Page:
When Information Technology is lethal

When Information Technology is lethal

Body of Lies is being promoted with the tagline “From the director of Black Hawk Down and American Gangster”.  It is a bit surprising that a director, who has given better films such as Alien (1979) and Blade Runner (1982), has selected two of his lesser films for promotion. But Ridley Scott has the special Knack of jumping from one genre to another genre but still making the film as entertaining as the others. He could well have promoted Kingdom of Heaven (2005) as “From the director of Gladiator and 1492: Conquest of Paradise” or boosted the ratings of the drama A Good Year (2006) as “From the creator of Thelma & Louise and Matchstick Men”.  This time he sticks to the action genre following the moderate success of American Gangster (2007).

Body of Lies follows the Middle Eastern operations of C.I.A as seen by Roger Ferris (Leonardo DiCaprio), an agent who is sent to Amman, Jordan to find clues to the location of Al Saleem (Alon Abutbul), the leader of one of the biggest terrorist organizations around. He is instructed by the higher official in US, Ed Hoffman (Russell Crowe). The whereabouts of Saleem is totally unknown, for the gang neither uses the wired medium nor the wireless one for communication. Ferris decides to take the help of Hani (Mark Strong), the head of the local intelligence who means business and believes that torture and punishment are different. But Hoffman seems to have higher plans, totally oblivious to Ferris, taking its own course based on the whims of the people in power. Trusts are breached, deception becomes the prime weapon and lying becomes the order of the day

In this age of advanced communication and enhanced methods of surveillance, it sounds too easy to detect or monitor a geographical area or even one single person. But Body of Lies reveals otherwise. It tells us that it is not about “In spite of” but about “because of”. Sometimes, it is the concealment of information that helps one gain upper hand and it is the very availability of information that makes one group vulnerable. Hani mentions in the film that America cannot keep a secret because it is democratic. Indeed, it is the ones with the most primitive methods of communication who maintain anonymity and ones like Sadiki fall prey to higher power in the domain.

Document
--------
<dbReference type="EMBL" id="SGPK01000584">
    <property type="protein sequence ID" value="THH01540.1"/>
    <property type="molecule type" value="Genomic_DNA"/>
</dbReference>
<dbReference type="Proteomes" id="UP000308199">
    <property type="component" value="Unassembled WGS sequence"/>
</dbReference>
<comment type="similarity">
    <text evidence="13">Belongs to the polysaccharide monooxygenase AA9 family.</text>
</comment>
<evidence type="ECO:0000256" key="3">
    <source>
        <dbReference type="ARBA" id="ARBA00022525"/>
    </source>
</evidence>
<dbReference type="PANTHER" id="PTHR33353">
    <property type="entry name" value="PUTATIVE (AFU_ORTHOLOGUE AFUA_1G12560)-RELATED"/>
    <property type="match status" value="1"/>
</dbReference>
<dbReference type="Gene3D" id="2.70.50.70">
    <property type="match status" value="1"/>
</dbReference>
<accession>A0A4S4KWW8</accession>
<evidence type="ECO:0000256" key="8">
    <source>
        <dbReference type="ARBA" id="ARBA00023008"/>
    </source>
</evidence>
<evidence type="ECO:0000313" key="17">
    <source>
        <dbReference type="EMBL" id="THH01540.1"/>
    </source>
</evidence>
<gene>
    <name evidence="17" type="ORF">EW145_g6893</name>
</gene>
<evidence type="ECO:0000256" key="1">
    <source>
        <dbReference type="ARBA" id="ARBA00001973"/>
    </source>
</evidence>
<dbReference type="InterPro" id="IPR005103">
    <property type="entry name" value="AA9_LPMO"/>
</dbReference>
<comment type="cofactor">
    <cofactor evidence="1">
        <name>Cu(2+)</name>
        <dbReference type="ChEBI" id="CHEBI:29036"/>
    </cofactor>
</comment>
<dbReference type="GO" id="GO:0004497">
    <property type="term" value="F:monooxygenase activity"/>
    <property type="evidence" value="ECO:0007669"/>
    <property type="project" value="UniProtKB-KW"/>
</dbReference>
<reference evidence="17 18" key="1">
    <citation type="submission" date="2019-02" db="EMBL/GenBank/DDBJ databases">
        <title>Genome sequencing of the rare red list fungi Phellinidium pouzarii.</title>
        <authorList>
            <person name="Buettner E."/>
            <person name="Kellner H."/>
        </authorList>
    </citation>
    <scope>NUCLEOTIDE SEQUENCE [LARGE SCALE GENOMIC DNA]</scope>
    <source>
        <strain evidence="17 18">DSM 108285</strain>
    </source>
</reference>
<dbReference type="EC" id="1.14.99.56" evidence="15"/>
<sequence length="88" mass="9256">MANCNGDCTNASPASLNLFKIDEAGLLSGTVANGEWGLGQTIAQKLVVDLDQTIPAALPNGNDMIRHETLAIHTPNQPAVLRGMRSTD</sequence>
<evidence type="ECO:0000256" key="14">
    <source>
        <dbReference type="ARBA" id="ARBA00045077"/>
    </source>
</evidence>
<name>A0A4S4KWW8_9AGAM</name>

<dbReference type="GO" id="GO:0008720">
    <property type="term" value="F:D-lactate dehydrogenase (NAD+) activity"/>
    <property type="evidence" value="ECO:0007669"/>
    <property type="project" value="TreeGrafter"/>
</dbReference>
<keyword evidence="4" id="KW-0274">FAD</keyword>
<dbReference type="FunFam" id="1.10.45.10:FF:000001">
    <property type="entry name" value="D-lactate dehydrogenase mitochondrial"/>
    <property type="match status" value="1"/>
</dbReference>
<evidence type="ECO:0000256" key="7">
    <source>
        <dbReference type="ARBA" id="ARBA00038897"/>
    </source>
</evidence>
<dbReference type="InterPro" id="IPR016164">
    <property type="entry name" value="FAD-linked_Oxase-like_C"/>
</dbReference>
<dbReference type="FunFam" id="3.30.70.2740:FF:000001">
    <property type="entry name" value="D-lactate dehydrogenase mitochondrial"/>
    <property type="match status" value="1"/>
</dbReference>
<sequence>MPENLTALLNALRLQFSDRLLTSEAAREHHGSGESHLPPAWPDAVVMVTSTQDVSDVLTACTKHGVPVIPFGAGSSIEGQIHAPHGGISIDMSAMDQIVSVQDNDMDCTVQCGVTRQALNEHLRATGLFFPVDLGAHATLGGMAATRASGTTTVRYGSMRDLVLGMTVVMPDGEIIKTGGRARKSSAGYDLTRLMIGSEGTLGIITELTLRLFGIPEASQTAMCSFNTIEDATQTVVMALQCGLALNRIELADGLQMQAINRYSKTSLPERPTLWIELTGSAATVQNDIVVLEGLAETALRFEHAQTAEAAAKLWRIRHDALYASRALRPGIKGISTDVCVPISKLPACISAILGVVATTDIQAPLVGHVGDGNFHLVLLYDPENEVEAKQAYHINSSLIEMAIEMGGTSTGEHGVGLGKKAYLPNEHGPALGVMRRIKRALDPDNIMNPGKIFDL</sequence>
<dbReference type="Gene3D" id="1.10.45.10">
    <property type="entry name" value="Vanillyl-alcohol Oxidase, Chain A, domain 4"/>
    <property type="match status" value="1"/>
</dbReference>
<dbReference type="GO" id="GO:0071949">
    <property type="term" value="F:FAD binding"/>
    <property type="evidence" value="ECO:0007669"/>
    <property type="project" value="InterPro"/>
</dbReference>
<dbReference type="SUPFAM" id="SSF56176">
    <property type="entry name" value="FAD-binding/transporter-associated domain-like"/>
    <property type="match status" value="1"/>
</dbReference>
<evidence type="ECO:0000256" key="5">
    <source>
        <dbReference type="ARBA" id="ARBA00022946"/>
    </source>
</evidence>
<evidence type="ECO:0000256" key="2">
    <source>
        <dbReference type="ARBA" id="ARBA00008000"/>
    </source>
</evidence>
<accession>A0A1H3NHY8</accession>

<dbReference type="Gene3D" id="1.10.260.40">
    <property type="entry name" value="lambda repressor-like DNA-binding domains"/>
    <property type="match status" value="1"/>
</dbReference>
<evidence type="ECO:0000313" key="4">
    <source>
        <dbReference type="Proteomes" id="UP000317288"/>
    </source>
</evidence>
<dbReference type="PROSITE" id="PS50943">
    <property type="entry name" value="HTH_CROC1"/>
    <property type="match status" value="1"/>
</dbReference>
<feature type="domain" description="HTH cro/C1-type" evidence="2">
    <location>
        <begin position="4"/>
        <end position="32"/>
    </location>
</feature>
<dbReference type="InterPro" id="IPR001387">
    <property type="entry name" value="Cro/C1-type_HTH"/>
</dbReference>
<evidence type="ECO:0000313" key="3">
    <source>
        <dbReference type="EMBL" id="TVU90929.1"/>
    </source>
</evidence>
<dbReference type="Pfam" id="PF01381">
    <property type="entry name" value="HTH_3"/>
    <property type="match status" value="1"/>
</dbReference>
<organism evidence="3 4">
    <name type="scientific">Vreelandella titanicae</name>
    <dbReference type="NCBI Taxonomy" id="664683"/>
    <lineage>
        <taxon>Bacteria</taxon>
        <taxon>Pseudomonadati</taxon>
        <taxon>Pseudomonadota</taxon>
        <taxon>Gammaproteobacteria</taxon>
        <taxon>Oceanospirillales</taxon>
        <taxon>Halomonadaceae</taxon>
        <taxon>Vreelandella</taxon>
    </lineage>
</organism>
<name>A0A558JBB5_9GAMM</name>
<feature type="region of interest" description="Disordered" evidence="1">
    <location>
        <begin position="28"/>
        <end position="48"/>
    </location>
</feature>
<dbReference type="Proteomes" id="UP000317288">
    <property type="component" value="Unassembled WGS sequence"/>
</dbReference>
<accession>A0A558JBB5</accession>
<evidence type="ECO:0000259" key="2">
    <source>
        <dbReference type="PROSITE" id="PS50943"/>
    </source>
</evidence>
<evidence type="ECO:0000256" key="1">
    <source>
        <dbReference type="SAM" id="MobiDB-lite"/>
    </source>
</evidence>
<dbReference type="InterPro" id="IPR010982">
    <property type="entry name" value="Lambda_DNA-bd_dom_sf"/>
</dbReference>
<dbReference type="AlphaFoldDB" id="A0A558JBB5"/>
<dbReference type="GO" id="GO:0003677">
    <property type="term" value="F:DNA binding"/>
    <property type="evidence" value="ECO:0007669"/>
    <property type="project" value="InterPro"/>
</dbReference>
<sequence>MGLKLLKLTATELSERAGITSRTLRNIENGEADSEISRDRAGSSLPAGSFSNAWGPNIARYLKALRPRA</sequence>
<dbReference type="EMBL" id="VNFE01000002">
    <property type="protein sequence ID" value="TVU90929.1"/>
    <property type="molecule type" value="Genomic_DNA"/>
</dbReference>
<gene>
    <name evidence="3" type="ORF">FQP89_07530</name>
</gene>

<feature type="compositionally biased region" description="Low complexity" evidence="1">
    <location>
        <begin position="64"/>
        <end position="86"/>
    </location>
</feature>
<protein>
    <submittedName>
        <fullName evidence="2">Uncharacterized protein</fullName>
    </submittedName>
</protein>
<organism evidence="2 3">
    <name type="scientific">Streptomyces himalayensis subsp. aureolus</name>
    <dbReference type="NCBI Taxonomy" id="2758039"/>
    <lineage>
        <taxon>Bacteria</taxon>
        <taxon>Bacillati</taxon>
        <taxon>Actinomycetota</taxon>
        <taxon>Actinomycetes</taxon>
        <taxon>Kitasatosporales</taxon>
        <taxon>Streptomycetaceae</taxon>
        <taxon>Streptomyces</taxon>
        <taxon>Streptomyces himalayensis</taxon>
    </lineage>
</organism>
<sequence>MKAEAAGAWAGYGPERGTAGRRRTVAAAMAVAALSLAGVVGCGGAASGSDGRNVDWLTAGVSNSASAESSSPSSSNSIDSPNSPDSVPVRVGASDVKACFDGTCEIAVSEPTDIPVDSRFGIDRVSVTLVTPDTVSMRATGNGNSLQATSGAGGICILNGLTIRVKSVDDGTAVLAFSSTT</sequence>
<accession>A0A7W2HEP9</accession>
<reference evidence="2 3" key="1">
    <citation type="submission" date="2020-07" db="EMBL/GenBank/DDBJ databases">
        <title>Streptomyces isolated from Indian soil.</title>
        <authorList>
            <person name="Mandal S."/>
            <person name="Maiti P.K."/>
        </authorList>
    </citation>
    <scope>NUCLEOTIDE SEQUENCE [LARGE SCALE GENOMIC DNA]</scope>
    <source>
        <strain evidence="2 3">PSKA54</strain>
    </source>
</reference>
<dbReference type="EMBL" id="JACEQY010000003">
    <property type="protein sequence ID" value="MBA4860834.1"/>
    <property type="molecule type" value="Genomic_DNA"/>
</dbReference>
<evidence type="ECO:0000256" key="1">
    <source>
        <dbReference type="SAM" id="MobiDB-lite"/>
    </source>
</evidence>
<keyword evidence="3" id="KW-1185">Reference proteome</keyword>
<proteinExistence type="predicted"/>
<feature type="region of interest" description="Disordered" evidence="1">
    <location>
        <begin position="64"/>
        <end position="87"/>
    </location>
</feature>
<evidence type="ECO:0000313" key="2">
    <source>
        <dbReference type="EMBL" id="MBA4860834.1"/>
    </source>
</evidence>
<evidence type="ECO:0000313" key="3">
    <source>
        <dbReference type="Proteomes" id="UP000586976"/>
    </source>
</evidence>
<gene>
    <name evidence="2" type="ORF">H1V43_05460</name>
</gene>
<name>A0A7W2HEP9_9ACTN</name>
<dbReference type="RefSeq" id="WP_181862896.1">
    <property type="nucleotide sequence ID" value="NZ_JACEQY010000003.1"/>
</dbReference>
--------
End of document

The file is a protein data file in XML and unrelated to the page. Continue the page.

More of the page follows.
Russell Crowe time and again comes out with these wonderful supporting roles that one wonders why he doesn’t act more often and in bigger films. His wry wit and over the phone elegance may just earn him a nomination this time too. But the pick, and naturally, is Leo DiCaprio. After his peak of performance in The Aviator (2004), one expects him to cruise through this one and he does. Although not a groundbreaking or fresh role for him, the energy and intensity he infuses into the Ferris character leaves one trembling at the end of the film.

A film that involves communication and, more than that, struggle for it naturally involves various media of conversation and correspondence and the sound department makes crystal clear distinction between, phone lines, walkie-talkies, rendezvous, TV telecasts and footage tapes with élan. And the rhythmic sound editing aids it big time. It is such a good experience watching it in the big screen with a good sound system. The score of the film also needs a special mention and though conventional, Marc Streitenfeld tries different sounds and tempos that separate it from other war scenes and chase sequences.

With a runtime of around two hours and a half, the film is a bit excruciating to watch especially with its incessant thriving on torture scenes, which in other ways do aid the film’s feel. But let’s face it, Ridley Scott’s biggest advantage is the script he churns out with his writers and that is a job half done. William Monahan (The Departed (2006) fame) adapts David Ignatius’ book well and maintains the pace of the film and does not corrupt it with unwanted twists and turns. Even some important plot details are suitably kept off-screen.

A break from the overdose of superheroes this year, it is good to see the normal ones struggling to live for a day. Body of Lies may not be the starting point of the sober films that usually hit the screens in the late part of the year, but definitely serves as the gateway to better films that are going to reap the awards.